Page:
Danish police arrest up to 200 after street riots in Copenhagen

Copenhagen police braced for more violence Saturday after two nights of street clashes with leftist youths that have turned parts of the Danish capital into a battlefield strewn with burning cars and shattered glass.

As the smoke and tear gas cleared Saturday morning, police said 188 people had been detained, a school had been vandalized and several buildings were damaged by fire. Although there were no reports of serious injuries, police said the street violence was the worst in a decade.

"In the last 10 years we haven't had riots like we've seen in the past two days," police spokesman Flemming Steen Munch said.

The violence started Thursday after a police anti-terror squad evicted squatters from a downtown building that for years has served as a popular cultural center for anarchists, punk rockers and left-wing groups.

Foreign activists from Sweden, Norway and Germany joined hundreds of Danish youth, hurling cobblestones at riot police and setting cars on fire. More than 200 people were detained in the first night of street violence and 25 people injured, police said.

Violence broke out again after midnight Saturday when protesters gathered near the youth house in the Noerrebro district of Copenhagen. The demonstrators briefly clashed with police and erected barricades, which they set on fire along with four cars.

Hundreds of police officers in riot gear used tear gas to disperse the crowd, pushing away demonstrators and onlookers to make way for firefighters scrambling to put out blazes that sent smoke billowing into the night sky.

About three hours later, a bonfire in the street ignited a blaze in a nearby building housing a kindergarten and an adjacent two-story house. Police said the fire was quickly extinguished and no one was injured.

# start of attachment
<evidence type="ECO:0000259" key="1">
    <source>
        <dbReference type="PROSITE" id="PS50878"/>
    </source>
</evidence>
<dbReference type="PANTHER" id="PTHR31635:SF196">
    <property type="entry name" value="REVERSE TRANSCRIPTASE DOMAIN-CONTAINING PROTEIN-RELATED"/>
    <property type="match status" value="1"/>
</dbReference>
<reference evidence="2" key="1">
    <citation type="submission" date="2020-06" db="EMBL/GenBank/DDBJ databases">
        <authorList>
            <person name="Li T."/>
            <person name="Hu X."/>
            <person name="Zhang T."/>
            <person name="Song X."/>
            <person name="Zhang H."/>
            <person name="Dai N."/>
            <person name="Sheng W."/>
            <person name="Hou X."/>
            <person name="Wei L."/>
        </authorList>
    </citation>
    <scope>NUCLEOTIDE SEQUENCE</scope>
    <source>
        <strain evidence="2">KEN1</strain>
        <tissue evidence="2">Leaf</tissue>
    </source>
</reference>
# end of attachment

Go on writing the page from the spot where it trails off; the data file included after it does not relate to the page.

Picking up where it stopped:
Across the city, other groups of protesters set fire to trash bins, while protesters ransacked a school and hurled chairs, desks and computers onto the street.

One demonstrator was injured in the clashes, Munch said, but a hospital official could not immediately be reached for details on the protester's condition. The Politiken newspaper said on its Web site that the rioter had been hit by a cobblestone.

"After a very hectic night, calm finally has settled over the city," Munch said. "We have something like more than 400 people arrested in the past days."

The clashes were Denmark's worst since May 18, 1993, when police fired into a crowd of rioters protesting the outcome of a European Union referendum. Ten of the protesters were wounded.

The building at the center of the recent riots, known as "the youth house," has been viewed as free public housing by young squatters since the 1980s. The eviction had been planned since last year, when courts ordered the squatters to hand the building over to a Christian congregation that had bought it six years ago.

The squatters refused, saying the city had no right to sell the building, which has become a hub for cultural events and concerts, featuring performers like Australian Nick Cave and Icelandic singer Bjork. They have demanded another building for free as a replacement, the AP wrote.

Police said the protesters were a mix of left-wing extremists and youth vandals with no clear political motive.

Justice Minister Lene Espersen urged the protesters "to regain their composure."

In the southwestern Swedish city of Malmo, police arrested three people on Friday in connection with the Copenhagen clashes, the Swedish news agency TT said. They were held on suspicion of planning to participate in violent protests and possession of explosives and flammable material.

Sympathy protests were held in Hamburg, northern Germany, and in Norway, Sweden and Finland.

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